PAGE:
by Joe Shea
American Reporter Correspondent
November 2, 2008
CHANGE, AND TEARS, AT LAST
BRADENTON, Fla., Nov. 2, 2008 -- You would have thought I was a lunatic, the way I went walking down the street shouting into the air that Jesse Jackson was running for President. You really need to be a little odd to do something like that, but ever since my friend Dennis Gurrant, an Olympic-class broad-jumper who had beaten Bob Beamon at the Randalls Island Invitational, I have been a little odd on the topic of electing a black man president.
I've written abouty how our little town in suburban New York had the opportunity to send him there, but never realized their opportunity to be home to an Olympic gold medalist - partly, I'm sure, because Dennis was black.
And there was the night I went up to Harlem - the night of Dr. Martin Luther King's death - to disprove the canard that a white man who walked in Harlem at night would be gratuitously murdered. I heard a lot of vitriol, but no one touched me on what may have been the worst possible night for a white man ever to be in Harlem.. And that began my carrer in journalism a few weeks later, when I wrote about it in a handwritten article for the Village Voice.
And then there was Colin Powell. I endorsed him the day someone else launched a draft committee to get him into the 2000 presidential race. I needed no more encouragement, because I had come to deeply admire this quiet, straightforward man who led our forces successfully in Operation Desert Storm. Millions felt the same way I did, but the candidacy never happened.
And now there's Barack Obama. Although I had supported John McCain in 2000 with contributions and a personal meeting in 2000, when he successfully challenged Geroge W. Bush in New Hampshire, and contributed to him in the primaries because I thought he was ideal Republican - or as close as you can get to one - I started contributing to Obama the day he declared his candidacy. It wasn't a lot, but with an income under $10,000 a year I can't afford a lot.
It was what I could do, along with articles and campaign coverage, and I think it al;l reflected my belief that overcoming the historic divide between black and white Americans will broaden the great constituency of democracy, make our nation whole, and make our country a far, far better one. Today and in the next forty-eight hours we undertake a historic march towards this goal that I believe will be accomplished by Sen. Obama's ascension to the White House.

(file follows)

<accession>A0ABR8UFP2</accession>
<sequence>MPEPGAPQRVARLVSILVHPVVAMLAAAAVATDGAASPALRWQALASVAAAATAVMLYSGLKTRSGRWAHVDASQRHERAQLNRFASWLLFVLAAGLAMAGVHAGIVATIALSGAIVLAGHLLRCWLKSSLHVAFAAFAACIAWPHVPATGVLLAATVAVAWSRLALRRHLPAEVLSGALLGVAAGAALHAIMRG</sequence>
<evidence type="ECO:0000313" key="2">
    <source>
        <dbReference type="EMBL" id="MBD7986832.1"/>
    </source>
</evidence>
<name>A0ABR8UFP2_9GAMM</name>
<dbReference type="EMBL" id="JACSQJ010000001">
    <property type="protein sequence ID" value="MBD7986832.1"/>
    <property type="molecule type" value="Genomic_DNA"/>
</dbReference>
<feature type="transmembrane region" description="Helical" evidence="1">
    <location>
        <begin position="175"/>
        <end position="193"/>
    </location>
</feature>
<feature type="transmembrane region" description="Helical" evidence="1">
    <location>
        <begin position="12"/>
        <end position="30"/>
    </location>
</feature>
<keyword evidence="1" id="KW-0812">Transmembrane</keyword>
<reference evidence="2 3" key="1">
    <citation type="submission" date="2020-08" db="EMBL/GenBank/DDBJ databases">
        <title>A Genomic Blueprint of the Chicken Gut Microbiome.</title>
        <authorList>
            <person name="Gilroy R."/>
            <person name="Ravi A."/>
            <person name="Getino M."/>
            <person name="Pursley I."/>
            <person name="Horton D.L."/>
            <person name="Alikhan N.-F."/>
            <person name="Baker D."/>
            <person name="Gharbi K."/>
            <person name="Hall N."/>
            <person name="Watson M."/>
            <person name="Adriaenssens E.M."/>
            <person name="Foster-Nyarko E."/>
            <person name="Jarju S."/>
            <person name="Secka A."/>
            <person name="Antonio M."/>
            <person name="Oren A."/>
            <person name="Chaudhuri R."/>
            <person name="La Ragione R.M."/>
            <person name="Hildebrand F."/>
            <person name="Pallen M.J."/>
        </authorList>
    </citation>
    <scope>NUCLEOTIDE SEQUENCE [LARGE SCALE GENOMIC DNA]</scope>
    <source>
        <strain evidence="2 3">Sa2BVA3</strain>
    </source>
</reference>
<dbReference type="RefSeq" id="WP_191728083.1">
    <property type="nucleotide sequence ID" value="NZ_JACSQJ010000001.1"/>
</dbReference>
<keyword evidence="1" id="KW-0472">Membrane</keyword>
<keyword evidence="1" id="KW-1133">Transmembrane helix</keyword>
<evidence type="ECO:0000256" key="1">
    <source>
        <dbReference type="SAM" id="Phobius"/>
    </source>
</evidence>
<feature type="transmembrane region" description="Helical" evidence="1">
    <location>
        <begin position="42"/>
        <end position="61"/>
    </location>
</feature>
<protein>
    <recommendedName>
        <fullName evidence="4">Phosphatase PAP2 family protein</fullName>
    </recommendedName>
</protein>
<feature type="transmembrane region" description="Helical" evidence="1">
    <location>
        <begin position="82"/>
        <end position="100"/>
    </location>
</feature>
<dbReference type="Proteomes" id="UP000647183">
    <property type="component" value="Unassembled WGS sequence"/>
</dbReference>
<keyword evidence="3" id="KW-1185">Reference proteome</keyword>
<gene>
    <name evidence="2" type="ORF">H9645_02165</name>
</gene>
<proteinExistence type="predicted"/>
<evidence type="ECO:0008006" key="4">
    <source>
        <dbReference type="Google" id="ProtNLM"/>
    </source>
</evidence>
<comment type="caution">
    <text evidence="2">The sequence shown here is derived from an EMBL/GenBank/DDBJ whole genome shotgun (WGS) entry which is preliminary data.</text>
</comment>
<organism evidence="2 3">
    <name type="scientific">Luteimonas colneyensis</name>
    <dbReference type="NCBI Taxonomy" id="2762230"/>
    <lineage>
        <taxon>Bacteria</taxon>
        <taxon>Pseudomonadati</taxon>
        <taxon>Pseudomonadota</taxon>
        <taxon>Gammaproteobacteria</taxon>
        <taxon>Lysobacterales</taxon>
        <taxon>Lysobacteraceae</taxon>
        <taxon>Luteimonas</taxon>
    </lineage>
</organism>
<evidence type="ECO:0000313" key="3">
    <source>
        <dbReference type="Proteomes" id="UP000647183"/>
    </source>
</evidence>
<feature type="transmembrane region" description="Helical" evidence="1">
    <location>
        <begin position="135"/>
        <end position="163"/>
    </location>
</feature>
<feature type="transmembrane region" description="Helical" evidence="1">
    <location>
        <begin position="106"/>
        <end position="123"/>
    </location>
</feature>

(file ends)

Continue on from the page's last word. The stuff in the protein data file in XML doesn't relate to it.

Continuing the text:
But will there really be a difference? Oh. yes, America, there will really, really be a difference. My wife and I can't afford to visit a doctor, and he will probably change that - perhaps with the moral urging of Hillary Clinton - and I know he will try mightily to do it.
He will end the war in Iraq, which I have supported long after my many liberal friends have turned very much against it, because I believe a strategic position in the heart of the Middle East is our best bulwark against the spread of Islamic terrorism. I believe Barack Obama will bring that war to its appropriate conclusion, and fight the war against al-Qaeda the Taliban in Afghanistan with great success.
I believe he will take positive steps to reduce the credit card rates so many brke Americans pay, and to weed out the corruption that brought down Wall Street. I can't see him pumping $140 billion into the insurance company giant AIG, as the White House and U.S. Treasury have done, when that kind of money could cure cancer, diabetes, stimulate new medical, scientific and physics research to make this a better world - and still have tens of billions left over for the public good.
None of this has anything to do with Barack Obama being black. I can't say for sure, but if he had run as a white man against another black man, I think his tone, his youth, his great political ability and his enormous gift for leadership would still have attracted my support. In other words, I would have voted against a black man with the qualities of a John McCain, if he was white and had the qualities of Obama. That's a dangerous, wrong-headed path to take, so let me stop there.
Our nation is poised upon its most historic moment in the long and bloody 143 years since the end of the Civil War and the liberation of African-American slaves. We have paused to admire Booker T. Washington, Jackie Robinson, Langston Hughes, Paul Robeson, Tom Bradley, Bill Cosby, Maya Angelou, and Colin Powell, who are just a tiny number of the millions and millions of black Americans who have contributed so much to this country. By default, we will honor their great sacrifices and great achievements that together made the candidacy of Barack Obama possible.
It can move one either to prayer or tears to consider the depth and pain of the journey we have taken to this day, and it has moved me to a great tearful pride in my America. This is, remains and always will be the greatest nation God has ever allowed to inhabit the Earth. On November 4, by the hundred millions, we will demonstrate that greatness again.